South African National Census of 2001


South African National Census of 2001

The South African National Census of 2001 is the most recent national census of South Africa.

The census was undertaken by Statistics South Africa and undertook to enumerate every person present in South Africa on the census night, 9-10 October 2001. The enumeration primarily took place from 10 to 30 October. South Africa's first official census since the fall of Apartheid was held in October 1996.

The census determined the country's population as 44.8 million.

Planning

Pre-enumeration

During this phase, South Africa was divided into thousands of small, manageable "pieces" called Enumeration Areas (EAs). The intention was that each EA could be handled by a single enumerator to allow every household in the country to be visited within the time frames provided.

In total over 80,000 EAs were defined using Geographic Information Systems (GIS) techniques. Factors considered when defining EAs included:

* Administrative and social boundaries
* Geographic size and shape
* Population density
* Mobility considerations (e.g. transport and communication infrastructure)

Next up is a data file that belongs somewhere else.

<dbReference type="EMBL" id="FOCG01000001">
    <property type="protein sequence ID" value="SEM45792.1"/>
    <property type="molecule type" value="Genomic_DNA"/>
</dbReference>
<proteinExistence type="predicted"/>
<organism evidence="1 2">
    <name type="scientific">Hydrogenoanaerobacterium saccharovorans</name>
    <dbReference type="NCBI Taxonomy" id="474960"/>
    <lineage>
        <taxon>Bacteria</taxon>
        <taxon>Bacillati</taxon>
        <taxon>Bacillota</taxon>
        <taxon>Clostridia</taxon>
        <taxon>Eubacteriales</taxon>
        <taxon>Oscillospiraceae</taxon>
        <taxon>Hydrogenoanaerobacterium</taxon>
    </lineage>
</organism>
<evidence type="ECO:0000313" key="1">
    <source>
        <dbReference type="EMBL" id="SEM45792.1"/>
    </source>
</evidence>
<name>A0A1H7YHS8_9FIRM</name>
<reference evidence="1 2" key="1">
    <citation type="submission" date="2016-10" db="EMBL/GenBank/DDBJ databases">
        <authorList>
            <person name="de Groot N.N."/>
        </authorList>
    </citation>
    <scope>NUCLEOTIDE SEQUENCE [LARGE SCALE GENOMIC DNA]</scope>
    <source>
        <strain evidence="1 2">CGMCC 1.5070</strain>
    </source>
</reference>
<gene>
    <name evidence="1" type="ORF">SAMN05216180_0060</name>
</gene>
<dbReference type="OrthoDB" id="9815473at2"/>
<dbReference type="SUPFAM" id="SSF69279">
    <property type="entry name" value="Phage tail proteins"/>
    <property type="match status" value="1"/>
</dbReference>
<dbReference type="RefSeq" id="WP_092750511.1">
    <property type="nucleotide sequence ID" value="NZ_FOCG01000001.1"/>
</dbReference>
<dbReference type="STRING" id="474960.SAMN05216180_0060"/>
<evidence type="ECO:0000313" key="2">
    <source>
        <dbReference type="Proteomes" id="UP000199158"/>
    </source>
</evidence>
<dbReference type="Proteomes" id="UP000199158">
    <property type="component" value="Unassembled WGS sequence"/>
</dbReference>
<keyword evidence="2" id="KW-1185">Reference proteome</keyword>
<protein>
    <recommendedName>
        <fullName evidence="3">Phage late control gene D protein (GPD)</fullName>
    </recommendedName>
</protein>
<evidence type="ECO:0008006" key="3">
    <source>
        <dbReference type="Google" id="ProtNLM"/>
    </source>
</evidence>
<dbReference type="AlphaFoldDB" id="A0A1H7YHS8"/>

Enumeration

Data Processing

As the 2001 Census was paper-based, an enormous amount of data needed to be converted to a digital format. The task of data processing consists of primarily four parts: data capture, post-data capture, coding and product generation.

Over 1000 temporary staff members were employed by Statistics South Africa to assist in the process. These employees worked in shifts, 7 days a week for almost 18 months. In total, 10 249 185 questionnaires were received which resulted in the generation of over 117 million images once scanned.

Post-enumeration Survey (PES)

Key Results

External links

* [http://www.statssa.gov.za/census01/html/default.asp Official census page]


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